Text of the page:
Then, if you picked the right file i, the probability that the item will be at the head of the file is 1/ci, because the file is shuffled.

Multiply those two together and you get 1/(c1 + c2 + … + cn) == 1/n.

Isn’t the Fisher-Yates algorithm basically “pick one of the remaining input items at random with equal probability (i.e., 1/n), remove from input, add to output, rinse and repeat”? The above seems equivalent to me.

FWIW I did a little brute-force experiment, doing the above shuffle many times with small inputs such that the permutations can be fully sampled, and using buckets of different sizes to see if that introduces a bias, and I didn’t see any. For example, with 6 elements and 720,000 shuffles, all 720 permutations are seen 1000 +/- 100 times, which seems reasonable enough (within about 3 std. devs), regardless of whether I start with two 3-item buckets, or a 1-item bucket and a 5-item bucket, or an empty bucket and a 6-item bucket.

You might be correct.

An easy (lazy) way to prove something is biased is just to calculate directly tbr probability for 2 or 3 elements. This is only a sufficient condition for bias, of course, not a necessary one: but it seems to work well in practice.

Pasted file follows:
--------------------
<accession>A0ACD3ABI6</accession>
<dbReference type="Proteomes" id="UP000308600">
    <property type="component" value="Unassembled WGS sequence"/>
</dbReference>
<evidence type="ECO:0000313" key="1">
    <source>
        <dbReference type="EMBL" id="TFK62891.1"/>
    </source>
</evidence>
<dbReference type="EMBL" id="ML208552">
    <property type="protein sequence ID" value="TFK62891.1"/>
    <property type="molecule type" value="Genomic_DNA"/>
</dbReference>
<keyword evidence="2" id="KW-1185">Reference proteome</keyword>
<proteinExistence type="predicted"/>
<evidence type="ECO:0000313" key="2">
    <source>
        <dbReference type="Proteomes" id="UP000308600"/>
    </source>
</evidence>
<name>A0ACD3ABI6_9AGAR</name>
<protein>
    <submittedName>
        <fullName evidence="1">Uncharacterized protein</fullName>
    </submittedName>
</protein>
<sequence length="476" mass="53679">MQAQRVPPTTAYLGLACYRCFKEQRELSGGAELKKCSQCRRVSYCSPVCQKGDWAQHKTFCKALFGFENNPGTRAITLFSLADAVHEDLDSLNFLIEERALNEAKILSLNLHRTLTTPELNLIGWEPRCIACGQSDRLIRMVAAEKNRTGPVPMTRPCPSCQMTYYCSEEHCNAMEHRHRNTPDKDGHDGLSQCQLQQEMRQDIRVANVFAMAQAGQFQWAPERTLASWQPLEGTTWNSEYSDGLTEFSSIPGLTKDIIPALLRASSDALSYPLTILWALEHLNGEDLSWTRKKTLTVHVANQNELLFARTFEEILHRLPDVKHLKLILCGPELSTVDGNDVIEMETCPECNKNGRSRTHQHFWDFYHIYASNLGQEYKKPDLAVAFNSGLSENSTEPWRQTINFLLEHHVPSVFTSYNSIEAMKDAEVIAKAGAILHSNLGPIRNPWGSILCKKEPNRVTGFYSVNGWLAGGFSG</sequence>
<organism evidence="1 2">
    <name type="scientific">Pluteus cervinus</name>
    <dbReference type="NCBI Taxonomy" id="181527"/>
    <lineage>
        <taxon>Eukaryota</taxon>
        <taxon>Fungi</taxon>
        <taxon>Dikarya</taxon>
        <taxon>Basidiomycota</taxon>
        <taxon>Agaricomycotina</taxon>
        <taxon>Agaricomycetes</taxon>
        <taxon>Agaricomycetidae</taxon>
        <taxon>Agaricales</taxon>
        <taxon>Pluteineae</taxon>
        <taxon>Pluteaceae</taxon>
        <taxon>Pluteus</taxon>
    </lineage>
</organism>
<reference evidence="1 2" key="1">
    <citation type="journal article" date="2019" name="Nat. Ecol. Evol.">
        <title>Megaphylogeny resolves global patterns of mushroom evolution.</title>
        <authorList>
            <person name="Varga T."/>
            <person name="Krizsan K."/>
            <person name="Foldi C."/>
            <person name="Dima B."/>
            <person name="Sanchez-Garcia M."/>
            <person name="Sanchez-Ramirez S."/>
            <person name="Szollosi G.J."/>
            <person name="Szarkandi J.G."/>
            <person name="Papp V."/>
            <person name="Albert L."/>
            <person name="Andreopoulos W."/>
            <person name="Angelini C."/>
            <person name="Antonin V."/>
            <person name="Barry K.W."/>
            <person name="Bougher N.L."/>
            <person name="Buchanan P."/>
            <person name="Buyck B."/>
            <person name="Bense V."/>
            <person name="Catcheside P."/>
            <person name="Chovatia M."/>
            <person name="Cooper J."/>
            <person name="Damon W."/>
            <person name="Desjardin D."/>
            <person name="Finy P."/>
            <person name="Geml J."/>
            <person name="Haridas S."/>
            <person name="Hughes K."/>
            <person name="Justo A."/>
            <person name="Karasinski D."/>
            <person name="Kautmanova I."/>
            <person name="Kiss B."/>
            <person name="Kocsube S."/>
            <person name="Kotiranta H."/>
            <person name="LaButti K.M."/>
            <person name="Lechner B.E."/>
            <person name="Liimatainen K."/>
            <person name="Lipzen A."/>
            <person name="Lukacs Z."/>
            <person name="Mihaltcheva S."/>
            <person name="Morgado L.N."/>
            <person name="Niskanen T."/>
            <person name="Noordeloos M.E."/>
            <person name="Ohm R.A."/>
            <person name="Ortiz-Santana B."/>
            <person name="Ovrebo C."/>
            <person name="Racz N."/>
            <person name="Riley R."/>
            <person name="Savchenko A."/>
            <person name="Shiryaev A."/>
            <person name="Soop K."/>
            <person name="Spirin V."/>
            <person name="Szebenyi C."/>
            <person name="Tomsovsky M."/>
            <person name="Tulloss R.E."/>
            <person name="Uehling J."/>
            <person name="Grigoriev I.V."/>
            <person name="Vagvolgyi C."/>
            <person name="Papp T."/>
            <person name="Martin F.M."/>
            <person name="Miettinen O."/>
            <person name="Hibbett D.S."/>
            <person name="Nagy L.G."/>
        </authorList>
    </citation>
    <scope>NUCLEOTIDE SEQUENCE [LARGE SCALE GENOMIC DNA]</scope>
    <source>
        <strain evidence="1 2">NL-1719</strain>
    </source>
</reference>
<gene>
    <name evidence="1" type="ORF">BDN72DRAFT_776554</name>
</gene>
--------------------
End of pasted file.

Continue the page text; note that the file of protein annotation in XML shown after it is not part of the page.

Note that doing weighted sampling quickly can be tricky.

In the worst case, you need to do a scan through a list of possible outcomes, and if this list of possible outcomes is even a bit large, it is going to be a bummer.

I had this same need, but also for weighted shuffling. What I ended up doing was similar to the

`sort --random-sort`

unix pipeline strategy in your earlier blog post. However, it uses GNU sort’s “numeric” sort option which is much faster, combined with a sampling tool I wrote, tsv-sample. Performance will vary quite considerably between hardware and data sets. However, on a data set I used for testing processing went from 4 hours 53 minutes for`sort --random-sort`

to 14 minutes. There is a more details description here: Shuffling large files, in the eBay TSV Utilities GitHub repository.It’d be very interesting of course to implement the shuffling algorithm described in your blog post here. It should work nice for unweighted shuffling. I haven’t come up with a good approach for the weighted version though.

How do you define “weighted shuffling”?

I just mean weighted random sampling (without replacement), except creating a full sampling order. The more common use case is to produce a subsample in the weighted order. Weighted reservoir sampling usually works for this. The algorithm I used is based on approaches described by Pavlos Efraimidis and Paul Spirakis. See Weighted Random Sampling over Data Streams. However, it can also be useful to be generate the weighted order for a full data set. Perhaps then it should be called something other than “shuffling”, don’t know.